In the quest for pavement options that improve road safety and are friendly to the environment, permeable pavements may be an answer, according to findings of a new study.
Researchers led by Professor John Gulliver of the Department of Civil, Environmental, and Geo- Engineering completed a comprehensive review of permeable pavement research and construction in northern climates. The project, funded by the Minnesota Department of Transportation (MnDOT) and the Minnesota Local Road Research Board, revealed that permeable pavement systems offer a number of environmental and safety benefits.
CTS aired a new video—”How does University of Minnesota research make a difference?”—at our Annual Meeting and Awards Luncheon on April 6. The video highlights research initiatives from 2014-2015, including projects focused on flashing left-turn signals at intersections, “self-healing” pavement, and transit amenities.
Posted in Accessibility (access to destinations)
, Intelligent Transportation Systems (ITS)
, Land use
, Public transit
, Transportation research
, Travel Behavior
, Urban transportation
Join us in person on the U of M campus or tune in online to our winter research seminars. They’re open to anyone interested in learning more transportation research at the U of M. There’s no cost to attend, and…
Jarring potholes can damage vehicles, delay traffic, and frustrate drivers. But that’s not all. Pothole repair is also one of the most expensive pavement maintenance activities. It’s estimated that agencies spend more than $1 billion in the United States each year on pothole and spall repair.
Maximizing knowledge from research and current practices for pavement patching helps agencies make the most of their funding and increase public satisfaction. To advance improvements, the Transportation Research Board recently published a National Cooperative Highway Research Program (NCHRP) Synthesis on Pavement Patching Practices. The synthesis report also is the basis for a new TERRA fact sheet about current practices for pothole patching.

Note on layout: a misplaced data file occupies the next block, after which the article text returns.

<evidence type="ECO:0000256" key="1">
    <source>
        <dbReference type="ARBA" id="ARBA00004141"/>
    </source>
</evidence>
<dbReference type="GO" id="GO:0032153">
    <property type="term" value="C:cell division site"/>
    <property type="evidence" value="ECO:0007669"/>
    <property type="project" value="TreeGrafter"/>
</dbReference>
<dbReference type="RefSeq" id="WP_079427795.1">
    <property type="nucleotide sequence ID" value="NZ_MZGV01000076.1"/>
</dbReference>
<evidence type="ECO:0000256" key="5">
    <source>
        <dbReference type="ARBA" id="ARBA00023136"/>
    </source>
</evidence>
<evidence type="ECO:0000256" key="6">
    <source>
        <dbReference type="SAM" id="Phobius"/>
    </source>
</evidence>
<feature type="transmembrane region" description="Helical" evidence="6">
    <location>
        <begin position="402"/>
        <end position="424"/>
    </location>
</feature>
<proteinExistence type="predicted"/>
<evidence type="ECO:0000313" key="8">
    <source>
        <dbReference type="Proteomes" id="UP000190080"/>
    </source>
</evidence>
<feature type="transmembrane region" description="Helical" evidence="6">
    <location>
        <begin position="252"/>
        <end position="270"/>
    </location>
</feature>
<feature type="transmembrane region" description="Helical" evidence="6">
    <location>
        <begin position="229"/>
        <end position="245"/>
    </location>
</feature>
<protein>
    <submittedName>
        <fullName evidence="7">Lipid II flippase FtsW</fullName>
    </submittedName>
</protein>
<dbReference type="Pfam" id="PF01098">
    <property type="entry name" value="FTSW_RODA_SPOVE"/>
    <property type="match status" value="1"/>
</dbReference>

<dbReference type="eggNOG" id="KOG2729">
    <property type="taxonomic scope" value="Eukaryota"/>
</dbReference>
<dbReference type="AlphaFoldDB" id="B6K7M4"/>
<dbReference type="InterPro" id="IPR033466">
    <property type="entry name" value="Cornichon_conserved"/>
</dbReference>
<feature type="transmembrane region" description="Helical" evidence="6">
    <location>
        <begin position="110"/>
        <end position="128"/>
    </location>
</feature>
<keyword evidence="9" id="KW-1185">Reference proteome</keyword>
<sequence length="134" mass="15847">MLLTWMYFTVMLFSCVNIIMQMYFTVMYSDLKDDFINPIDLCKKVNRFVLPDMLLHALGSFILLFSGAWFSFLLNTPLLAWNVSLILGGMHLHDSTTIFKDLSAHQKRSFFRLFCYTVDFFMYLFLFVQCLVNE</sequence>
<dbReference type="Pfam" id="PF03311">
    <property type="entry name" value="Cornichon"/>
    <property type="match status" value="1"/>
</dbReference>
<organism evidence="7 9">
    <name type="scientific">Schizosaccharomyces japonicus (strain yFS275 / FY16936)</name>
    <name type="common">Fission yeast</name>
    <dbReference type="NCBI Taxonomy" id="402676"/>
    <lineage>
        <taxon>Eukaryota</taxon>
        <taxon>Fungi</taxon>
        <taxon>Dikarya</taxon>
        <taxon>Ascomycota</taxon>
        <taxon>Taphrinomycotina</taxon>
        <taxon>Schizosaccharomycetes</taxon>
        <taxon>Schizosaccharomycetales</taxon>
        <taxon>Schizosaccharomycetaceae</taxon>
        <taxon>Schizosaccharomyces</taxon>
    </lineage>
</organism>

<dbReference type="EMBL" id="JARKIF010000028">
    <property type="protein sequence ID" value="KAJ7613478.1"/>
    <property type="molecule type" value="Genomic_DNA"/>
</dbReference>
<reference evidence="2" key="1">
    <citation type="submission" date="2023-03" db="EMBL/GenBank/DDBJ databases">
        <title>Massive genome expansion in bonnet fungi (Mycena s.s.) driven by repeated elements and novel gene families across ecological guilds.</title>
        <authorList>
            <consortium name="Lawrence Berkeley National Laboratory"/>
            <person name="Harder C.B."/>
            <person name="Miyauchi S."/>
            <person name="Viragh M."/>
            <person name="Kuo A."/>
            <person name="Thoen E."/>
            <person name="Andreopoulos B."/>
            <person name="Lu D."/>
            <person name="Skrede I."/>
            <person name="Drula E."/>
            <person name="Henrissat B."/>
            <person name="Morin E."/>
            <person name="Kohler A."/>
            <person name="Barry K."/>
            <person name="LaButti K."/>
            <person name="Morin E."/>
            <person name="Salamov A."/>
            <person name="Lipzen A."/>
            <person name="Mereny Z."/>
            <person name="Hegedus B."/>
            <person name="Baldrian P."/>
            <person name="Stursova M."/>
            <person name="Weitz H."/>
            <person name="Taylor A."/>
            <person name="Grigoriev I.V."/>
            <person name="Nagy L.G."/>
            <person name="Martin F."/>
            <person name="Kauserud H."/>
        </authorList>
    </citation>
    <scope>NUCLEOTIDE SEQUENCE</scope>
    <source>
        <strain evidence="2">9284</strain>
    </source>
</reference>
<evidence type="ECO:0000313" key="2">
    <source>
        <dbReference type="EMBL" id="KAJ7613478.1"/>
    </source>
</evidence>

Old asphalt pavements are increasingly being recycled into new paving projects as a way to save money, materials, and the environment.
In fact, more than 68.3 million tons of reclaimed asphalt pavement, or RAP, and 1.86 million tons of recycled asphalt shingles were put to use during the 2012 construction season in new pavements across the country, saving taxpayers more than $2.2 billion, according to the National Asphalt Pavement Association.
Earlier this year Professor Joe Labuz accepted a five-year appointment as head of the Department of Civil Engineering. Labuz served as interim department head since July 2012 and as a member of the faculty since 1987. He has conducted more than 20 transportation-related research projects in the areas of pavements, soils, and structures and has also served students as the director of both undergraduate and graduate studies. Below he shares his vision and directions for the department.
This fall, CTS will offer five research seminars on transportation topics ranging from resilient communities to asphalt at low temperatures. Seminars will be held every Thursday from September 26 through October 31 (except Oct. 17) on the U of M…